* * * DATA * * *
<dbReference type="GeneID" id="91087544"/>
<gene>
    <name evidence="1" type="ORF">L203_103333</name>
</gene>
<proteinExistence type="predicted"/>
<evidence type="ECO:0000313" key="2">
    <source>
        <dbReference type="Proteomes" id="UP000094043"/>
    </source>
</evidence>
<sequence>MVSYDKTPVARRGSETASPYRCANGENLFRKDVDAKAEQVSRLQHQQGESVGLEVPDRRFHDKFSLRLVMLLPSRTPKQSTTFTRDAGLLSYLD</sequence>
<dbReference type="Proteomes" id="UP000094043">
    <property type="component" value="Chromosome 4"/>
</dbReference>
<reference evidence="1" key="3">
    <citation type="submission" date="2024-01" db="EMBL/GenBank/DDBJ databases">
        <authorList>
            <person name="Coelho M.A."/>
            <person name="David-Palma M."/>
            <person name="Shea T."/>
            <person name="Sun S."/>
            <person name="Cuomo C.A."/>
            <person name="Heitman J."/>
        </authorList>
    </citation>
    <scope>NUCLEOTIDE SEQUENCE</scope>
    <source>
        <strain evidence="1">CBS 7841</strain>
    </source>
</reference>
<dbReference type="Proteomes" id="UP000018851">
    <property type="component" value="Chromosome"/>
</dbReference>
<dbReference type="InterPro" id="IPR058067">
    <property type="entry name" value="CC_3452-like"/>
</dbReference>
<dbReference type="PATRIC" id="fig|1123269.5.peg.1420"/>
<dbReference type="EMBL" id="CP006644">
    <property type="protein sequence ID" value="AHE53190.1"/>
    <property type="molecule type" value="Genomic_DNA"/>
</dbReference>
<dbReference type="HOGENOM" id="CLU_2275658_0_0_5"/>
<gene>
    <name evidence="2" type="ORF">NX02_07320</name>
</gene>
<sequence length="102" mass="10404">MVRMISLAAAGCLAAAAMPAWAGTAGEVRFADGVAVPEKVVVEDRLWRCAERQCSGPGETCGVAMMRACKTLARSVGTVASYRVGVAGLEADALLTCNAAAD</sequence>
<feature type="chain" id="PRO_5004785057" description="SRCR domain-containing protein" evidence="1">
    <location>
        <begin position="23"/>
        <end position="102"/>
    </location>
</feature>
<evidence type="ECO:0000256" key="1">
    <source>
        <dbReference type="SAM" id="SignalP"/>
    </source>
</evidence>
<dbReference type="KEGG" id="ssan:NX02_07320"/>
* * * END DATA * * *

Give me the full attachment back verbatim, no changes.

<dbReference type="GeneID" id="91087544"/>
<gene>
    <name evidence="1" type="ORF">L203_103333</name>
</gene>
<proteinExistence type="predicted"/>
<evidence type="ECO:0000313" key="2">
    <source>
        <dbReference type="Proteomes" id="UP000094043"/>
    </source>
</evidence>
<sequence>MVSYDKTPVARRGSETASPYRCANGENLFRKDVDAKAEQVSRLQHQQGESVGLEVPDRRFHDKFSLRLVMLLPSRTPKQSTTFTRDAGLLSYLD</sequence>
<dbReference type="Proteomes" id="UP000094043">
    <property type="component" value="Chromosome 4"/>
</dbReference>
<reference evidence="1" key="3">
    <citation type="submission" date="2024-01" db="EMBL/GenBank/DDBJ databases">
        <authorList>
            <person name="Coelho M.A."/>
            <person name="David-Palma M."/>
            <person name="Shea T."/>
            <person name="Sun S."/>
            <person name="Cuomo C.A."/>
            <person name="Heitman J."/>
        </authorList>
    </citation>
    <scope>NUCLEOTIDE SEQUENCE</scope>
    <source>
        <strain evidence="1">CBS 7841</strain>
    </source>
</reference>
<dbReference type="Proteomes" id="UP000018851">
    <property type="component" value="Chromosome"/>
</dbReference>
<dbReference type="InterPro" id="IPR058067">
    <property type="entry name" value="CC_3452-like"/>
</dbReference>
<dbReference type="PATRIC" id="fig|1123269.5.peg.1420"/>
<dbReference type="EMBL" id="CP006644">
    <property type="protein sequence ID" value="AHE53190.1"/>
    <property type="molecule type" value="Genomic_DNA"/>
</dbReference>
<dbReference type="HOGENOM" id="CLU_2275658_0_0_5"/>
<gene>
    <name evidence="2" type="ORF">NX02_07320</name>
</gene>
<sequence length="102" mass="10404">MVRMISLAAAGCLAAAAMPAWAGTAGEVRFADGVAVPEKVVVEDRLWRCAERQCSGPGETCGVAMMRACKTLARSVGTVASYRVGVAGLEADALLTCNAAAD</sequence>
<feature type="chain" id="PRO_5004785057" description="SRCR domain-containing protein" evidence="1">
    <location>
        <begin position="23"/>
        <end position="102"/>
    </location>
</feature>
<evidence type="ECO:0000256" key="1">
    <source>
        <dbReference type="SAM" id="SignalP"/>
    </source>
</evidence>
<dbReference type="KEGG" id="ssan:NX02_07320"/>